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The dilemma facing the poor as 2023 approaches, by Aliyu Dahiru Aliyu

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The exciting season of political clamour has returned. The drums have begun to beat, and politicians have begun to sell their personal interests in the name of national interests. Politicians have started to make noise, feeding people lies and promising the possible and the impossible. The game is an art of saying anything to get anything in the market of personal interests.

Abuja has also begun to become crowded with meetings here and there as politicians begin to haggle over the prices of crosstitudes, clerics, intellectuals and social media influencers. Except for the poor, who will experience the same cycle of disappointment, frustration, and hardships, the game is interesting.

Nigerian politicians are simply passing the baton of stupefying the poor among themselves. Life becomes unbearable for the poor at times as he falls from the frying pan to the fire. That is when he realises he has been duped. They promised him a monthly stipend, but he didn’t inquire as to where the money would come from.

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However, the poor is sometimes to blame because he received a stipend for the difficulties he would face over the next four years when he received 500 Naira as a price for his vote. He’s already sold his liberty, and he’ll have to reap what he sows. Some people will make the same mistake again in 2023, particularly young women and housewives who are unconcerned about political developments.

I sometimes excuse the poor, but not always. Politicians have already imprisoned him in the abyss of poverty. They pushed him to the rim of a deep pool and handed him a sharp knife. He must hold it if he is to save his own life. Nigerian politicians have created artificial means of making Nigerians hungry and angry. They then give them small amounts to cheer them up as they are about to die. Nothing but survival instincts work at that point.

I believe that the poor should learn to live in the darkness of difficulties until their eyes see the light of enjoyment. As Friedrich Nietzsche once said, “what doesn’t kill you makes you stronger,” we should learn to train our souls in stoic ways. The entire moral of ethics is to learn to forget today’s pleasure in order to have a better one tomorrow. Unfortunately, few people are aware of or apply this ethical consideration in their daily lives. Some people are aware, but they do not heed the good advice given to them, similar to how smokers vividly read warnings on cigarette packets but continue to damage their lungs and die young.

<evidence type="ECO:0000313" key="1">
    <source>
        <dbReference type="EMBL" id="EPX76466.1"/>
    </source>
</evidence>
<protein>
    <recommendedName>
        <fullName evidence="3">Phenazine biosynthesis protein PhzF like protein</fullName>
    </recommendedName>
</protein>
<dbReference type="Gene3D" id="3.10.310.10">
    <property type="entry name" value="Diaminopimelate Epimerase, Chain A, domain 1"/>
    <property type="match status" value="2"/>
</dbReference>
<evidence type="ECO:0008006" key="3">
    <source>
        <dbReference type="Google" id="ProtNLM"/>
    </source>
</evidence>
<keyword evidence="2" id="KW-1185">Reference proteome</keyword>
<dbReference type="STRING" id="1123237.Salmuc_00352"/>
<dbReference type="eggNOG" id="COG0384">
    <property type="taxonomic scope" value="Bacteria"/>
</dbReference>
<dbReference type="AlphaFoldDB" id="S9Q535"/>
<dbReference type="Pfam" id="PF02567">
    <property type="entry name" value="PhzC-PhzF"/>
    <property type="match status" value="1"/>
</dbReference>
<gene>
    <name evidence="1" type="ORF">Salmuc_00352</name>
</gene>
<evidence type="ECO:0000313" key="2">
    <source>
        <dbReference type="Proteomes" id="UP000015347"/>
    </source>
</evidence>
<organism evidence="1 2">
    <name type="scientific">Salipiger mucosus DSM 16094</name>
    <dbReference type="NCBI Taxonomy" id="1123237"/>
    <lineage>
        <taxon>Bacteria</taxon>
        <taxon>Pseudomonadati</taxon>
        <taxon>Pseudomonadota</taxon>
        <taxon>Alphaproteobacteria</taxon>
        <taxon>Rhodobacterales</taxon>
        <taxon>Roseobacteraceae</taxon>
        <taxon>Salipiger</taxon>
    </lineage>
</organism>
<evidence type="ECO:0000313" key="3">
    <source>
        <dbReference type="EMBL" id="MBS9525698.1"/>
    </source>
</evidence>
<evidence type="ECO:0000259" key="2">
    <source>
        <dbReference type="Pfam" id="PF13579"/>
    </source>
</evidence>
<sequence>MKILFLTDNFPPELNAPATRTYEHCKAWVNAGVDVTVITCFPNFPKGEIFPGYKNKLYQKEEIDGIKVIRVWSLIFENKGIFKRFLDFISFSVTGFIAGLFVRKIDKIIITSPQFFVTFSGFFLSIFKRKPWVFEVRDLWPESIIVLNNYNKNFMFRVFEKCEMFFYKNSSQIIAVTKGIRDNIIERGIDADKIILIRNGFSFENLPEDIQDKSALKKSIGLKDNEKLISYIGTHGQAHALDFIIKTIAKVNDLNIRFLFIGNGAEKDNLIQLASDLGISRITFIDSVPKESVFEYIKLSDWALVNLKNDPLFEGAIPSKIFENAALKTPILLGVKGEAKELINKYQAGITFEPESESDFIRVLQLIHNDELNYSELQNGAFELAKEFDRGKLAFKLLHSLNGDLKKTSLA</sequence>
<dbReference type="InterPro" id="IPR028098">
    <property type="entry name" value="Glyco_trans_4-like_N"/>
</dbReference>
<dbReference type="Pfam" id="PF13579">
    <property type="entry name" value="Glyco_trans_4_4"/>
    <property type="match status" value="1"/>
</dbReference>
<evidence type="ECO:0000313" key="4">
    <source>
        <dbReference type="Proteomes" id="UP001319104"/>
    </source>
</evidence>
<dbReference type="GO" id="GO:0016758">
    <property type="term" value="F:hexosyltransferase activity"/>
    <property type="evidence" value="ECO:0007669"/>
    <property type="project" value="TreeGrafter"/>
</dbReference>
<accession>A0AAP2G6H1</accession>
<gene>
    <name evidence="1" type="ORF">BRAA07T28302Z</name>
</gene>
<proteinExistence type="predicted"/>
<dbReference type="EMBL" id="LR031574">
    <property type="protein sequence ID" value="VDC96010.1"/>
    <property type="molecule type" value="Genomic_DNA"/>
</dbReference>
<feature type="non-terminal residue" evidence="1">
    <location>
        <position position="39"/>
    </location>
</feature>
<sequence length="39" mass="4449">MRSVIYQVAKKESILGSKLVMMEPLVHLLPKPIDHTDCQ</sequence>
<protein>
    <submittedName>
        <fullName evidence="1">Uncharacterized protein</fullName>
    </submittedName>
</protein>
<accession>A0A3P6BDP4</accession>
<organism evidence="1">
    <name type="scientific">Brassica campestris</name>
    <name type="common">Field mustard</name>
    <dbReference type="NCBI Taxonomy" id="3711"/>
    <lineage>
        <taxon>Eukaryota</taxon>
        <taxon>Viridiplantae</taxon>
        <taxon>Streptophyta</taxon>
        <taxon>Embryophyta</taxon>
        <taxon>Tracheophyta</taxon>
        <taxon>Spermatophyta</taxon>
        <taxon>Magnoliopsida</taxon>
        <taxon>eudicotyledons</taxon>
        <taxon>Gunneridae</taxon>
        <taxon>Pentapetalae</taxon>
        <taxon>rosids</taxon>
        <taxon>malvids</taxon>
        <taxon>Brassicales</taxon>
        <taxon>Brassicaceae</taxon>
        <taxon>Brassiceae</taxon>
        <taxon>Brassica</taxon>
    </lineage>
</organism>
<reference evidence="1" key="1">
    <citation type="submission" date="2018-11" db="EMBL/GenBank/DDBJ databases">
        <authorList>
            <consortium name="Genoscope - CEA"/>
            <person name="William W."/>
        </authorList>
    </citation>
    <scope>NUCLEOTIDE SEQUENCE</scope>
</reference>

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Nigerian democracy is plutocratic. It all comes down to who has the most money to be in government. It wasn’t designed for the poor. That is why I believe all of the philosophical arguments against the Nigerian system are somewhat acceptable. Should I even call it democracy? I believe the biggest proponents of the system among the philosophers never know there would be a system like the one in Naija.

There is another trouble if you have a foresight. Even if you see a danger coming, the majority of voters in distant villages who are unaware of what is going on in the government or are ignorant of better policies will drag you to hell for 1k. I sometimes fear democracy because it is such a perfect system that the majority drags innocent people into danger. Despite its flaws, it is still the best system because it goes along with people. Don’t think I’m thinking in black and white.

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Politicians in Nigeria have recognised the value of exploiting religious, ethnic, and regional sentiments to divide people in order to advance their own interests. In 2023, the clerics and experts you trust will be bought, and they will steer your opinions and voters to wherever the money is going. They’ll tell you it’s in your best interests, but they’re lying. Unfortunately, the majority of you will believe them, and we will go through another cycle of hell again.

Most of the social media influencers and experts you admire do not post for free. Many of them have sold their pens and clicks for money, so take their political advice with a pinch of salt. Interact with them and ask them questions. Allow them to explain why you should vote for their candidate and use critical thinking in your interactions. Some of you have a better sense of logic than they do. They are simply fortunate to have a large number of followers after establishing an echo chamber.

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